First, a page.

Habitat-specific population structure in native western flower thrips Frankliniella occidentalis (Insecta, Thysanoptera)

Authors


Patrick Brunner, Institute of Integrative Biology, ETH Zurich LFW, Universitätstrasse 2, 8092 Zurich, Switzerland.
Tel.: ++41 44 632 38 68; fax: ++41 44 632 15 72; e-mail: patrick.brunner@agrl.ethz.ch

Abstract

Invasions by pest organisms are among the main challenges for sustainable crop protection. They pose a serious threat to crop production by introducing a highly unpredictable element to existing crop protection strategies. The western flower thrips Frankliniella occidentalis (Insecta, Thysanoptera) managed to invade ornamental greenhouses worldwide within < 25 years. To shed light on possible genetic and/or ecological factors that may have been responsible for this invasion success, we studied the population genetic structure of western flower thrips in its native range in western North America. Analysis of nucleotide sequence variation and variation at microsatellite loci revealed the existence of two habitat-specific phylogenetic lineages (ecotypes) with allopatric distribution. One lineage is associated with hot/dry climates, the second lineage is restricted to cool/moist climates. We speculate that the ecological niche segregation found in this study may be among the key factors determining the invasion potential of western flower thrips.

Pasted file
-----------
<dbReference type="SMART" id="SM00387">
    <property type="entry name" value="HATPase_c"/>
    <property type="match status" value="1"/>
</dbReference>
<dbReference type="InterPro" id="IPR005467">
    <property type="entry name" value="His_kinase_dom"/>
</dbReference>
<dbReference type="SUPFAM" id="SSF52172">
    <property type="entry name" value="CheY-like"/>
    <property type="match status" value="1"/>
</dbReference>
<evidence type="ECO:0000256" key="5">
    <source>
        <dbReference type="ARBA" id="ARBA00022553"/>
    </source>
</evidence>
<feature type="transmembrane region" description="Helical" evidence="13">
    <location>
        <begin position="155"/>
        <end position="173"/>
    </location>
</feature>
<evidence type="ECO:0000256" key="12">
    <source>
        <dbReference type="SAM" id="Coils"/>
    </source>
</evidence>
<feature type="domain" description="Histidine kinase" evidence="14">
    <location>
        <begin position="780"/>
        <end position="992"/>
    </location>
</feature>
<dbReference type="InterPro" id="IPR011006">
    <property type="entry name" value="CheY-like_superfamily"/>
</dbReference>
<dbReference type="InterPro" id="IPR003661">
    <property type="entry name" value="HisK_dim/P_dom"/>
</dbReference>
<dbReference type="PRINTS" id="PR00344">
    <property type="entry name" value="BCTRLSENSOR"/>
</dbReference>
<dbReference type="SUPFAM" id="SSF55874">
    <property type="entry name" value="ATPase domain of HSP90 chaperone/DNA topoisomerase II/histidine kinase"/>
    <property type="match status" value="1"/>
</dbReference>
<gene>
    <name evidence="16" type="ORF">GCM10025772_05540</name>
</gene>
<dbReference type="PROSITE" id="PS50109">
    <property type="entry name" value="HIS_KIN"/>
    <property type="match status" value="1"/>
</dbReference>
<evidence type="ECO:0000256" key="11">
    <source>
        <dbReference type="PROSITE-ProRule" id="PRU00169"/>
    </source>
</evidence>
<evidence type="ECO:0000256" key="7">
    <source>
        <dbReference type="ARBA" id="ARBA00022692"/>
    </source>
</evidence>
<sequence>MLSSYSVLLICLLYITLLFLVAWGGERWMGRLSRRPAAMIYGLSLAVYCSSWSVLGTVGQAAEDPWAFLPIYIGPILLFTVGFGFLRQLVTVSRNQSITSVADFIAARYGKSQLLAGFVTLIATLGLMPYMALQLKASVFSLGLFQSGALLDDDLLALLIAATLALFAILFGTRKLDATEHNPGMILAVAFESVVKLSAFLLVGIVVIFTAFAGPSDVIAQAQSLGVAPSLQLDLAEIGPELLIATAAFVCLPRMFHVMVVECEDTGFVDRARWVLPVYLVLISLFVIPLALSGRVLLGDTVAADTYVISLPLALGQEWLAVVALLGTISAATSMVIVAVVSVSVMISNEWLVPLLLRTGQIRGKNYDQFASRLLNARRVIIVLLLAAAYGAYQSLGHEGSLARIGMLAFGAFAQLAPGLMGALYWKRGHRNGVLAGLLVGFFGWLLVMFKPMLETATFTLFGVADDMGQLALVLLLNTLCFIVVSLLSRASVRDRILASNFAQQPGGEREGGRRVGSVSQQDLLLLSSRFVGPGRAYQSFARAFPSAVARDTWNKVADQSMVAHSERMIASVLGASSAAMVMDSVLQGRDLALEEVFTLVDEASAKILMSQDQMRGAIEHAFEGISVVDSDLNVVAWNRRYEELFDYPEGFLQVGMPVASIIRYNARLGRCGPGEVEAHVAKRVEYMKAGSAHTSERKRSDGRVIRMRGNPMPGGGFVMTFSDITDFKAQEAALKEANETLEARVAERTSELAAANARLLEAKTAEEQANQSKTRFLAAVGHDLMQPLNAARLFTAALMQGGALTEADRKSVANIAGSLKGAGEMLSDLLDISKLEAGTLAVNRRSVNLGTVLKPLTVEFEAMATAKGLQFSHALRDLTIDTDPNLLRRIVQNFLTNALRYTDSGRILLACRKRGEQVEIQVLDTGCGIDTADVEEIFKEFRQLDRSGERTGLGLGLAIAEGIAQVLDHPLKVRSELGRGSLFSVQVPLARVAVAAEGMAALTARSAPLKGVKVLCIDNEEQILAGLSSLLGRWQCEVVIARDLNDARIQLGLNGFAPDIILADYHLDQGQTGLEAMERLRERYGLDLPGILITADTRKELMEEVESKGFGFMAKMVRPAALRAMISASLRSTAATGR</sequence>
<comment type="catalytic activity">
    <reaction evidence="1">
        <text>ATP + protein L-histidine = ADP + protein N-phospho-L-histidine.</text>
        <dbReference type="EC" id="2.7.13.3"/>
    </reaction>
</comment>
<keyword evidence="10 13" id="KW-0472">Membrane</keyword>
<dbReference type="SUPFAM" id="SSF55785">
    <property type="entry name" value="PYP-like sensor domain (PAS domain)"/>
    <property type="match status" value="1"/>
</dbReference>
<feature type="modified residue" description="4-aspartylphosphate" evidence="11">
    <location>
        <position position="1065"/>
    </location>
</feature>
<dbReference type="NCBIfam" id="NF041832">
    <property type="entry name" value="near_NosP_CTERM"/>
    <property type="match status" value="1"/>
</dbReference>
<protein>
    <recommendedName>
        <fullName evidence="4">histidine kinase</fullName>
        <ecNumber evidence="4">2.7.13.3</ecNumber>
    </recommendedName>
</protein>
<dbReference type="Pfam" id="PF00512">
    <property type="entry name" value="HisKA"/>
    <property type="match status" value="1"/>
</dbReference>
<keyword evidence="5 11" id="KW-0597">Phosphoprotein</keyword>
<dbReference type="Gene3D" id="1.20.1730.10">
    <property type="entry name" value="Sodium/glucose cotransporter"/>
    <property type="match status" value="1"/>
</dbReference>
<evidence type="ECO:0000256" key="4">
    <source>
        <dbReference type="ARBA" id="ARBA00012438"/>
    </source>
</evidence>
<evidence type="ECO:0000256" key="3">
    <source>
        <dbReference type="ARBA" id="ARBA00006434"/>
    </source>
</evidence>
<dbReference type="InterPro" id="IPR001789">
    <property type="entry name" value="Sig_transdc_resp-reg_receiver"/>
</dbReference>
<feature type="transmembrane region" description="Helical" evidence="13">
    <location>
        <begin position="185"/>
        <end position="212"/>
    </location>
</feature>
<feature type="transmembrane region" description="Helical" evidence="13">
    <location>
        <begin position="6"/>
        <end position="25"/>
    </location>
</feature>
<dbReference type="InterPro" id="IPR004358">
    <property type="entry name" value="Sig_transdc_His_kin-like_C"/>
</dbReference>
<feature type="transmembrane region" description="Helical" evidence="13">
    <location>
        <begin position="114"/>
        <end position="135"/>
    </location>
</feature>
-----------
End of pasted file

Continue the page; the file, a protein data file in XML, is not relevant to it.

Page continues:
Ancillary